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The success of Altria Group (MO 0.30%) in producing impressive share-price gains is nearly unparalleled among stocks, even those with similarly long histories. Yet what's perhaps most impressive about Altria's business is how it has thrived from a financial perspective -- even as its core market has faced substantial challenges and downward trends. Recently, Altria CFO Billy Gifford spoke to attendees at the Barclays Consumer Staples Conference in early September. In his remarks, Gifford showed some insight into how Altria has navigated tough times and how it sees itself moving forward. Let's look more closely at Gifford's comments.

Dealing with falling cigarette volume

One of Altria's greatest threats has been the secular decline in smoking in the U.S., which has been a well-established trend for decades. Recently, Altria's business has done better than expected, showing signs of improving volume metrics that some optimistic investors heralded as potentially being a new normal for tobacco. Even the prospect for volume flattening out seemed like a big victory in some shareholders' eyes.

Yet Gifford didn't hesitate to quash hopes that there had been a true shift in falling cigarette volume industrywide. Noting low gas prices, a better employment picture, and a strong housing market, the Altria CFO pulled no punches in describing his view of the future market:

In 2015, the overall industry volume was roughly flat. ... We were asked a lot about that flat volume, and "Hey, is this a break in trend?" And we were looking at those factors that make up that volume decline -- prevalence, secular decline, those types of things -- and we weren't seeing those factors change. And we kept letting everyone know that a long-term trend seems to stand that we would predict that it would be down 3% to 4% through time. It was just a matter of time on how long it took to get back to that. And I think we're starting to see overall industry volumes move back in that direction.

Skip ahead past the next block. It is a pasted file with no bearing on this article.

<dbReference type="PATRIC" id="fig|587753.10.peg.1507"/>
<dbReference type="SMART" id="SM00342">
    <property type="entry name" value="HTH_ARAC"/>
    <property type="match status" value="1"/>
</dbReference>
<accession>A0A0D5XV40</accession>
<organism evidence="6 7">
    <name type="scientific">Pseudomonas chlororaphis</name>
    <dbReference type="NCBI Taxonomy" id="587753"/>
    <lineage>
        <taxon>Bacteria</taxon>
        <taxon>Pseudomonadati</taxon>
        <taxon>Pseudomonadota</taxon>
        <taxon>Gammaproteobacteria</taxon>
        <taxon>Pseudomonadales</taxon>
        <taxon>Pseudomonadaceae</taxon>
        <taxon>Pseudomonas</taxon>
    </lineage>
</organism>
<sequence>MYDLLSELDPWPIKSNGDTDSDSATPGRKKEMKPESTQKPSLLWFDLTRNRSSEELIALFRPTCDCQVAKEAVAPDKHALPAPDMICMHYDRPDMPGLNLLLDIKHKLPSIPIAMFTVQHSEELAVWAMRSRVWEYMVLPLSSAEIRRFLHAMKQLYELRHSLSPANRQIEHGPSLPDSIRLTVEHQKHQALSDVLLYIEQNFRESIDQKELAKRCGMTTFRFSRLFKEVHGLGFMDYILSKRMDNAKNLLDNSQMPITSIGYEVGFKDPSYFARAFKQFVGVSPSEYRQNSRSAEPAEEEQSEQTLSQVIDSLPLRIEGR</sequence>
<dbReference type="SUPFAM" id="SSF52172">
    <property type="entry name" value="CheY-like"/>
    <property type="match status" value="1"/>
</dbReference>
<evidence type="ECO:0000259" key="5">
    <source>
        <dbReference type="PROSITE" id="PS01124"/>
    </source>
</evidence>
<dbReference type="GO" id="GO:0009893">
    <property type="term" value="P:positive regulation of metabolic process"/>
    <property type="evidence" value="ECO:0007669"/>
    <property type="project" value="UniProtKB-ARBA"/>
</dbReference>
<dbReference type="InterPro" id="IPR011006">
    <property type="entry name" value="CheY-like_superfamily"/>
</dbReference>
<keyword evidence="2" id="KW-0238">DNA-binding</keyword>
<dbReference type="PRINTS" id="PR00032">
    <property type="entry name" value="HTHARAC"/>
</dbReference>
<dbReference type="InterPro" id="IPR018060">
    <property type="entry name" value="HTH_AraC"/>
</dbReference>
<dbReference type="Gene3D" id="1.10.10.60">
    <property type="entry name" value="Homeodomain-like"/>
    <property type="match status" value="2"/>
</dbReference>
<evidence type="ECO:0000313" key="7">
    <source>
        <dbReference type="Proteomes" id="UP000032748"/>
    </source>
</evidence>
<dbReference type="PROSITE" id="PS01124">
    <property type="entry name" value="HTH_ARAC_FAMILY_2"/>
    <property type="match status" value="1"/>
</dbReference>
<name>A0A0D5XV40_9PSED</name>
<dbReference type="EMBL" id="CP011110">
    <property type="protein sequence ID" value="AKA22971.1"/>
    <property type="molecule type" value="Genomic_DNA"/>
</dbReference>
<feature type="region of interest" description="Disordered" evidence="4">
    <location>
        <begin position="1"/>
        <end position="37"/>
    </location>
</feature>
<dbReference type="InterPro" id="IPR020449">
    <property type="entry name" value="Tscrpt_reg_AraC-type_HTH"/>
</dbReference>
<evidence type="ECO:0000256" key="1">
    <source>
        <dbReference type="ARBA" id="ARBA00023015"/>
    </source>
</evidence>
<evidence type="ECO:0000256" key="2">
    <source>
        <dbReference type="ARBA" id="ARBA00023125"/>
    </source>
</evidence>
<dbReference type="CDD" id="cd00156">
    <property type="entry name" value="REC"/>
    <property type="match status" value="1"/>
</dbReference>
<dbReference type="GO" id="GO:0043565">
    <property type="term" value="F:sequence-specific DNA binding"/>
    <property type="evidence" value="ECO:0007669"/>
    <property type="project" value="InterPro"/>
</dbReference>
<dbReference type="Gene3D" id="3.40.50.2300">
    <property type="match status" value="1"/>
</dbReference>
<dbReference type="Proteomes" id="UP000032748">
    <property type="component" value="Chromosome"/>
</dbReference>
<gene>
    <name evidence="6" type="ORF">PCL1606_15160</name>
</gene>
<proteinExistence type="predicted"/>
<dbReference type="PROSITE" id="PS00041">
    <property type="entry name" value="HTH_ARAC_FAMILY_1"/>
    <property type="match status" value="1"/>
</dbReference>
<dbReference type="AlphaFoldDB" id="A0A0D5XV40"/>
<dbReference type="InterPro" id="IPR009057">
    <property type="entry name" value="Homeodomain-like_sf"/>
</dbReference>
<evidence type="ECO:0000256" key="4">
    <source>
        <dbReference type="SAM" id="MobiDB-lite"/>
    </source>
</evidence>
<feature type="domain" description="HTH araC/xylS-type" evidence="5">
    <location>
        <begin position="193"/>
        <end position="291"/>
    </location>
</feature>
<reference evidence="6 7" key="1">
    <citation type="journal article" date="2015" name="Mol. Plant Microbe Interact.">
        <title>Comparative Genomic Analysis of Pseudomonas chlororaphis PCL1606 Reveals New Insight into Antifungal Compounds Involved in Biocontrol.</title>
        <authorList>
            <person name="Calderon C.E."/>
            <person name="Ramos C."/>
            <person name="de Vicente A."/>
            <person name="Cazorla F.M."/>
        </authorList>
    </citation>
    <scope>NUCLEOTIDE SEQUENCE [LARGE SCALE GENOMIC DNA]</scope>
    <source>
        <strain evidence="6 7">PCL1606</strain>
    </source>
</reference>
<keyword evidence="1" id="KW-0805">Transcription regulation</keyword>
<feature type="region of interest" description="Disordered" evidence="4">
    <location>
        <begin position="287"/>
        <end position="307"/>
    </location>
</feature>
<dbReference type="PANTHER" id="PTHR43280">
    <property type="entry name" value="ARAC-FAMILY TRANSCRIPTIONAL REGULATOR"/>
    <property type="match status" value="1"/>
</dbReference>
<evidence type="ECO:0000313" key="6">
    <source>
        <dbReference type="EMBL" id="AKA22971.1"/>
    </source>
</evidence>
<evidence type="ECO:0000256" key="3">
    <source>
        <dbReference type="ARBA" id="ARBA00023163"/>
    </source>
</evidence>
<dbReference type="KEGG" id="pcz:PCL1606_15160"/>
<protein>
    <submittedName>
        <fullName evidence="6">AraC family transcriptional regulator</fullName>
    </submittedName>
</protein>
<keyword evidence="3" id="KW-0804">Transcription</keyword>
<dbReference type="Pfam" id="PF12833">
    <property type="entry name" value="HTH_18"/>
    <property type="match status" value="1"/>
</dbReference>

Clearly, that's not the news that investors would like to hear. However, it's important to understand that Altria has done an extremely good job in finding ways to keep its volumes from falling as much as the industry average. Through important strategic moves like its emphasis and optimization of its Marlboro brand, Altria has been able to keep loyal customers coming back to its products, keeping market share high and claiming as much of the cigarette market as it can. Those efforts will remain important as volume falls.

Planning for whatever the future brings

In the face of an ongoing secular decline in cigarettes, Altria has joined the movement in looking for alternatives to traditional cigarettes that could spur future growth in the tobacco industry. So far, those efforts have produced innovative results that could take the company in any of several directions.

On the one hand, Altria is excited about its e-vapor product, MarkTen XL:

The approach we've taken with MarkTen XL, to describe [our] discipline, is we really wanted to be where e-vapor volume is. And so we're in approximately 44,000 stores, and we've been methodically expanding that through time.

Yet more importantly, Altria isn't placing all of its bets on one particular type of alternative tobacco product. The company has been involved in the iQOS system, and it sees the potential for the system's heat-not-burn technology to produce a different experience from most e-vapor products. Again, in Gifford's words:

When we think about innovative tobacco products, we think about it as a portfolio approach. E-vapor is one piece of it. iQOS will be the second piece of it. And so it's really about providing our consumer who wants something as an alternative with a portfolio of products to let them decide where they want to land.

Of course, a lot of the potential for Altria's alternative products will depend on how they end up getting regulated. Going through the process with the U.S. Food and Drug Administration on iQOS will be vital in getting that product line moving well, but with both it and e-vapor products, Altria will almost certainly have to deal with requirements and restrictions on how it markets and commercializes cigarette alternatives.

Maintaining a balanced approach

Altria certainly isn't giving up on its popular cigarette brands, and it knows that it has to make the most of its valuable traditional tobacco franchises as long as it can. However, by looking at alternatives, Altria will keep its options open to make sure it doesn't get left behind if the market moves more sharply in that direction.